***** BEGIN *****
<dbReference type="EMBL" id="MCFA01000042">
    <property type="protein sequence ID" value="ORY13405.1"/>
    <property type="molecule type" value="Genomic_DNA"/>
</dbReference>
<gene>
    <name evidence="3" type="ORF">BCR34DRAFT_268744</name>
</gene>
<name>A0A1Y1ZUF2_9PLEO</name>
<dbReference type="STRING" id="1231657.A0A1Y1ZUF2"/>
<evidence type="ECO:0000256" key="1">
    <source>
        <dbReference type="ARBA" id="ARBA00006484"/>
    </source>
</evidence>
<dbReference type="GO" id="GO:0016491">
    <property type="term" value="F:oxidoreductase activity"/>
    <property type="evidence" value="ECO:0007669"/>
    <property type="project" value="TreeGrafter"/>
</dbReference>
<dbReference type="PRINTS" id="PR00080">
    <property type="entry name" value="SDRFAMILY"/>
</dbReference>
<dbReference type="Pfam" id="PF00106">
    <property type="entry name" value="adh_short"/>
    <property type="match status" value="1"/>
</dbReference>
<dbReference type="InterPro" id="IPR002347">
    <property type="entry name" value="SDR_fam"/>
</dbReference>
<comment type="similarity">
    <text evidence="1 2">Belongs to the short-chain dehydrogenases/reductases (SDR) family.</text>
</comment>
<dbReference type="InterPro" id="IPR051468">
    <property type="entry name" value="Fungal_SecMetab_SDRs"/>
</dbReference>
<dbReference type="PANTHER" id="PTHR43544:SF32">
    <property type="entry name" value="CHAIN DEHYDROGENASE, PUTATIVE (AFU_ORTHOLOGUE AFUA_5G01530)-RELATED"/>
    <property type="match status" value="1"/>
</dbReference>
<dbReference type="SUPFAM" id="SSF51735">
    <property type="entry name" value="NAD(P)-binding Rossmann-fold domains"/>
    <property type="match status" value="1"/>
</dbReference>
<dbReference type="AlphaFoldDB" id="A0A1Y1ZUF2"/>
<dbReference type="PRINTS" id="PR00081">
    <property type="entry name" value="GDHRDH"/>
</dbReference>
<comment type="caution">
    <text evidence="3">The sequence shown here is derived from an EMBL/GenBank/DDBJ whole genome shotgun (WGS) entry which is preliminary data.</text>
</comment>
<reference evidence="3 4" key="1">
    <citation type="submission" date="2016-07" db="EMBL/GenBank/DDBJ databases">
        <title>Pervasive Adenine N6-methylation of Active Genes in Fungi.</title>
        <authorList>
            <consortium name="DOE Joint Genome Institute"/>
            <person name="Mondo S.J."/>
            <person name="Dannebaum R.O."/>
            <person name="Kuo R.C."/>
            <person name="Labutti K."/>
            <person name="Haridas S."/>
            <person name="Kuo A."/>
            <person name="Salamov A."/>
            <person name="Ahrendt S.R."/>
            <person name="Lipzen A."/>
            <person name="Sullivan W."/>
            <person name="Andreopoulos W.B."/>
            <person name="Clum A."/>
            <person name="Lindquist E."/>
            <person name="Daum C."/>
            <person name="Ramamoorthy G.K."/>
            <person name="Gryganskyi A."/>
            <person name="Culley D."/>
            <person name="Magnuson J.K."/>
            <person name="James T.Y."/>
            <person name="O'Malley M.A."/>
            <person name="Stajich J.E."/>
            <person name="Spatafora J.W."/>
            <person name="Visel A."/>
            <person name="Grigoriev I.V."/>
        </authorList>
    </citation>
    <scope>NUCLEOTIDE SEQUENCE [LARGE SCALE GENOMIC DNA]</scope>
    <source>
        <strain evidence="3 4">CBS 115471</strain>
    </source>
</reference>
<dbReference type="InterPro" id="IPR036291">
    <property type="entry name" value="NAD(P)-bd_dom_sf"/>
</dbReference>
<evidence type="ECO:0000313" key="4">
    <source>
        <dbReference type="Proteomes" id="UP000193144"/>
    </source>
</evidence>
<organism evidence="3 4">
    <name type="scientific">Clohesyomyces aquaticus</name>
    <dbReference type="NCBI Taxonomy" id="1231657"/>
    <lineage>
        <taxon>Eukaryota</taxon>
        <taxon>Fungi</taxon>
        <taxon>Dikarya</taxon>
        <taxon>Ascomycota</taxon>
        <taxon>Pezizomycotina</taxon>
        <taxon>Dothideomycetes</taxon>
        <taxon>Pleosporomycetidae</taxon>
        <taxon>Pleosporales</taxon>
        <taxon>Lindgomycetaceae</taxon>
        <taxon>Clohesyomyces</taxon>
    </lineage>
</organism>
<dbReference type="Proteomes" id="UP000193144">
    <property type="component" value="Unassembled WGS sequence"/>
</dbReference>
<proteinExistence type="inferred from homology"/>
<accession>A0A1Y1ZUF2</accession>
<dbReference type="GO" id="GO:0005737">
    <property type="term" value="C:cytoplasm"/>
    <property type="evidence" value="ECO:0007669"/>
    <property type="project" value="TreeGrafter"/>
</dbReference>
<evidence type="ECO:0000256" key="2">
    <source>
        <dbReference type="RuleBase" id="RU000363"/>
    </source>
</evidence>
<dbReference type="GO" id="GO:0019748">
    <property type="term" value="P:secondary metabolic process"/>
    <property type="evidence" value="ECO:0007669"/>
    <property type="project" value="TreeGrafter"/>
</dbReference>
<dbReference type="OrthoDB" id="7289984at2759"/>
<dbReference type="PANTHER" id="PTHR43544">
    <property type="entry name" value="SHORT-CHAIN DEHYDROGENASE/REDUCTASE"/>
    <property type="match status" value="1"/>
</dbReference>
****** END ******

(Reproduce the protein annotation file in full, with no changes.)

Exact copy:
<dbReference type="EMBL" id="MCFA01000042">
    <property type="protein sequence ID" value="ORY13405.1"/>
    <property type="molecule type" value="Genomic_DNA"/>
</dbReference>
<gene>
    <name evidence="3" type="ORF">BCR34DRAFT_268744</name>
</gene>
<name>A0A1Y1ZUF2_9PLEO</name>
<dbReference type="STRING" id="1231657.A0A1Y1ZUF2"/>
<evidence type="ECO:0000256" key="1">
    <source>
        <dbReference type="ARBA" id="ARBA00006484"/>
    </source>
</evidence>
<dbReference type="GO" id="GO:0016491">
    <property type="term" value="F:oxidoreductase activity"/>
    <property type="evidence" value="ECO:0007669"/>
    <property type="project" value="TreeGrafter"/>
</dbReference>
<dbReference type="PRINTS" id="PR00080">
    <property type="entry name" value="SDRFAMILY"/>
</dbReference>
<dbReference type="Pfam" id="PF00106">
    <property type="entry name" value="adh_short"/>
    <property type="match status" value="1"/>
</dbReference>
<dbReference type="InterPro" id="IPR002347">
    <property type="entry name" value="SDR_fam"/>
</dbReference>
<comment type="similarity">
    <text evidence="1 2">Belongs to the short-chain dehydrogenases/reductases (SDR) family.</text>
</comment>
<dbReference type="InterPro" id="IPR051468">
    <property type="entry name" value="Fungal_SecMetab_SDRs"/>
</dbReference>
<dbReference type="PANTHER" id="PTHR43544:SF32">
    <property type="entry name" value="CHAIN DEHYDROGENASE, PUTATIVE (AFU_ORTHOLOGUE AFUA_5G01530)-RELATED"/>
    <property type="match status" value="1"/>
</dbReference>
<dbReference type="SUPFAM" id="SSF51735">
    <property type="entry name" value="NAD(P)-binding Rossmann-fold domains"/>
    <property type="match status" value="1"/>
</dbReference>
<dbReference type="AlphaFoldDB" id="A0A1Y1ZUF2"/>
<dbReference type="PRINTS" id="PR00081">
    <property type="entry name" value="GDHRDH"/>
</dbReference>
<comment type="caution">
    <text evidence="3">The sequence shown here is derived from an EMBL/GenBank/DDBJ whole genome shotgun (WGS) entry which is preliminary data.</text>
</comment>
<reference evidence="3 4" key="1">
    <citation type="submission" date="2016-07" db="EMBL/GenBank/DDBJ databases">
        <title>Pervasive Adenine N6-methylation of Active Genes in Fungi.</title>
        <authorList>
            <consortium name="DOE Joint Genome Institute"/>
            <person name="Mondo S.J."/>
            <person name="Dannebaum R.O."/>
            <person name="Kuo R.C."/>
            <person name="Labutti K."/>
            <person name="Haridas S."/>
            <person name="Kuo A."/>
            <person name="Salamov A."/>
            <person name="Ahrendt S.R."/>
            <person name="Lipzen A."/>
            <person name="Sullivan W."/>
            <person name="Andreopoulos W.B."/>
            <person name="Clum A."/>
            <person name="Lindquist E."/>
            <person name="Daum C."/>
            <person name="Ramamoorthy G.K."/>
            <person name="Gryganskyi A."/>
            <person name="Culley D."/>
            <person name="Magnuson J.K."/>
            <person name="James T.Y."/>
            <person name="O'Malley M.A."/>
            <person name="Stajich J.E."/>
            <person name="Spatafora J.W."/>
            <person name="Visel A."/>
            <person name="Grigoriev I.V."/>
        </authorList>
    </citation>
    <scope>NUCLEOTIDE SEQUENCE [LARGE SCALE GENOMIC DNA]</scope>
    <source>
        <strain evidence="3 4">CBS 115471</strain>
    </source>
</reference>
<dbReference type="InterPro" id="IPR036291">
    <property type="entry name" value="NAD(P)-bd_dom_sf"/>
</dbReference>
<evidence type="ECO:0000313" key="4">
    <source>
        <dbReference type="Proteomes" id="UP000193144"/>
    </source>
</evidence>
<organism evidence="3 4">
    <name type="scientific">Clohesyomyces aquaticus</name>
    <dbReference type="NCBI Taxonomy" id="1231657"/>
    <lineage>
        <taxon>Eukaryota</taxon>
        <taxon>Fungi</taxon>
        <taxon>Dikarya</taxon>
        <taxon>Ascomycota</taxon>
        <taxon>Pezizomycotina</taxon>
        <taxon>Dothideomycetes</taxon>
        <taxon>Pleosporomycetidae</taxon>
        <taxon>Pleosporales</taxon>
        <taxon>Lindgomycetaceae</taxon>
        <taxon>Clohesyomyces</taxon>
    </lineage>
</organism>
<dbReference type="Proteomes" id="UP000193144">
    <property type="component" value="Unassembled WGS sequence"/>
</dbReference>
<proteinExistence type="inferred from homology"/>
<accession>A0A1Y1ZUF2</accession>
<dbReference type="GO" id="GO:0005737">
    <property type="term" value="C:cytoplasm"/>
    <property type="evidence" value="ECO:0007669"/>
    <property type="project" value="TreeGrafter"/>
</dbReference>
<evidence type="ECO:0000256" key="2">
    <source>
        <dbReference type="RuleBase" id="RU000363"/>
    </source>
</evidence>
<dbReference type="GO" id="GO:0019748">
    <property type="term" value="P:secondary metabolic process"/>
    <property type="evidence" value="ECO:0007669"/>
    <property type="project" value="TreeGrafter"/>
</dbReference>
<dbReference type="OrthoDB" id="7289984at2759"/>
<dbReference type="PANTHER" id="PTHR43544">
    <property type="entry name" value="SHORT-CHAIN DEHYDROGENASE/REDUCTASE"/>
    <property type="match status" value="1"/>
</dbReference>